My Top-10 Favorite Americans
I have previously listed my favorite Germans and who I think are the most important Finns. Now it’s time for me to focus on the US. It was surprisingly hard to come up with a list of only ten people so I decided to spread the persons out more by field this time than in my German and Finnish persons lists.
10. Barack Obama
Without a doubt one of the most significant people in the US’s presidential history and no-one can claim otherwise. The first black president and a breath of fresh air after the insular and facepalm-worthy terms of George Bush.
In addition a man of character, Obama has received nothing but hate and insults from his political opponents since stepping into office. The fact that he doesn’t let the political nutballs harass himself, the fact that he’s able to do his job despite the combined moronic assault of the Tea-Party, Birthers and Fox News shows that Obama is fearless.
I will concede that the Nobel prize committee jumped the gun a bit with the Peace Prize and the continued press-attention Obama’s had has perhaps distracted him a little bit. Never the less, this list would not be complete without him and I hope he will have a much better time during his second term in office.
9. Francis Scott Key
You may not recognise the name, but Francis Scott Key has contributed something which is so utterly American to the world that you wouldn’t be able to think of the USA without it. Fracis Key wrote the lyrics to the American National Anthem, The Star-Spangled Banner. The music itself was written some 40 years prior by an Englishman called John Stafford Smith, but it’s Key’s lyrics that made it a classic.
The Star-Spangled Banner is one of my favorite anthems and actually one of the hardest to sing due to its wide melodic range. However, you listen to it and you instantly think of the USA. It’s grandiose, it’s magnificent, it’s even a little corny, but it’s absolutely awesome.
8. Thomas Edison
Inventor of the lightbulb and an early developer of both recorded voice and motion picture. How could Edison not be on the list. There are many American inventors and scientists that could have potentially made the list but Edison’s inventions so dramatically influenced everyday life that it would be wrong not to put him up here.
I also considered putting Benjamin Franklin on the list since his inventions were also intended for human betterment but Edison, with all due respect, just had a touch more pizzaz to him. So my apologies for the hundred-dollar Founding Father.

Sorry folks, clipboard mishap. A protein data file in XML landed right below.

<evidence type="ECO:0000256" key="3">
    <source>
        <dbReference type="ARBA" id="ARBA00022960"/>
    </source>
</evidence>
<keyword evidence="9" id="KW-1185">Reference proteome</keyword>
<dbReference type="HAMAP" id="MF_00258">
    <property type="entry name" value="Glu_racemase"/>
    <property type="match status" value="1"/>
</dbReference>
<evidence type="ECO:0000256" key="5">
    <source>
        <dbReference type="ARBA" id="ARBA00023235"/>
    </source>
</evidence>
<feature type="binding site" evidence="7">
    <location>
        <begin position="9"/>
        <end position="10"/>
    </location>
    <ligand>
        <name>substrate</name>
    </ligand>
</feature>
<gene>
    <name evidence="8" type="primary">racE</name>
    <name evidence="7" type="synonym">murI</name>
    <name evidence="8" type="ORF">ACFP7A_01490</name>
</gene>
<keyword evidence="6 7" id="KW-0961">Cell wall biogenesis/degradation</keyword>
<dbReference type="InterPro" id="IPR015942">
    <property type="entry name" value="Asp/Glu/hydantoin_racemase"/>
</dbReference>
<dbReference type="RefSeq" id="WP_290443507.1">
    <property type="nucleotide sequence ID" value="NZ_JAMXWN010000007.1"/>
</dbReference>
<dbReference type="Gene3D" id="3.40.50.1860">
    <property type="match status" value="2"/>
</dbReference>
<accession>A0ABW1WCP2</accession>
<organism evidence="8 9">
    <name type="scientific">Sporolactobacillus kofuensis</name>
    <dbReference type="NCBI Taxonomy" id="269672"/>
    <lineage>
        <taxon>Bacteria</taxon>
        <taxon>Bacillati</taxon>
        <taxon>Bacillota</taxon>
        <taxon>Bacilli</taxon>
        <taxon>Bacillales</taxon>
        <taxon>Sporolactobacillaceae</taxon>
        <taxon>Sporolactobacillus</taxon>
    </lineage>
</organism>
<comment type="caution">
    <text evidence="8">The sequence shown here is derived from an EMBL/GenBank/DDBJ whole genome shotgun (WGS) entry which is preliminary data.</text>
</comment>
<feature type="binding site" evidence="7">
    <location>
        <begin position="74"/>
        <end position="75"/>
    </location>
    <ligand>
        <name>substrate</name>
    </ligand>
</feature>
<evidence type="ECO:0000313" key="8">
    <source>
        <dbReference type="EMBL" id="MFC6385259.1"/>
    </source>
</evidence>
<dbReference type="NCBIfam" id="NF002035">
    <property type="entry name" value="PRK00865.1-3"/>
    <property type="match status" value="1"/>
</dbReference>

7. Mario Andretti
As a Formula One fan of course I couldn’t ignore the greatest American driver to have ever entered the sport. Andretti’s appearance in the sport was anything except consistent – but in 1978, he became the champion thanks to his superior driving in his Lotus car. Andretti drove in several other series as well and is only the second American driver to have won the Drivers’ Championship (the other being Phil Hill in 1961) and the last American to have won an F1 race.
An unfortunate side to Andretti’s championship is that the runner-up for the title, Ronnie Peterson, happened to die in the aftermath of the third-to-last race of the season.
6. Amelia Earhart
Earhart was one of those types of ladies who was willing to show that women can do anything men can. She had quite a reputation beforehand, but when in 1928, she became the first woman to fly a plane across the Atlantic, her reputation as one of the greatest aviators in the world was solidified.
Not only an inspiring woman but Earhart also has an element of mystery to her as no-one knows what exactly became of her. She famously disappeared during her 1937 attempt at flying around the world.
5. George Lucas
George Lucas is notable for far more than just one of the greatest sci-fi film series of all time. Lucas struggled through the 1970s to make a name for himself after the disastrous failure of his first feature-film THX-1138. With barely 10 million dollars to spend on the first Star Wars movie Lucas had to bring together and even develop entirely new special-effect techniques for the movie, which eventually lead to the creation of Industrial Light & Magic.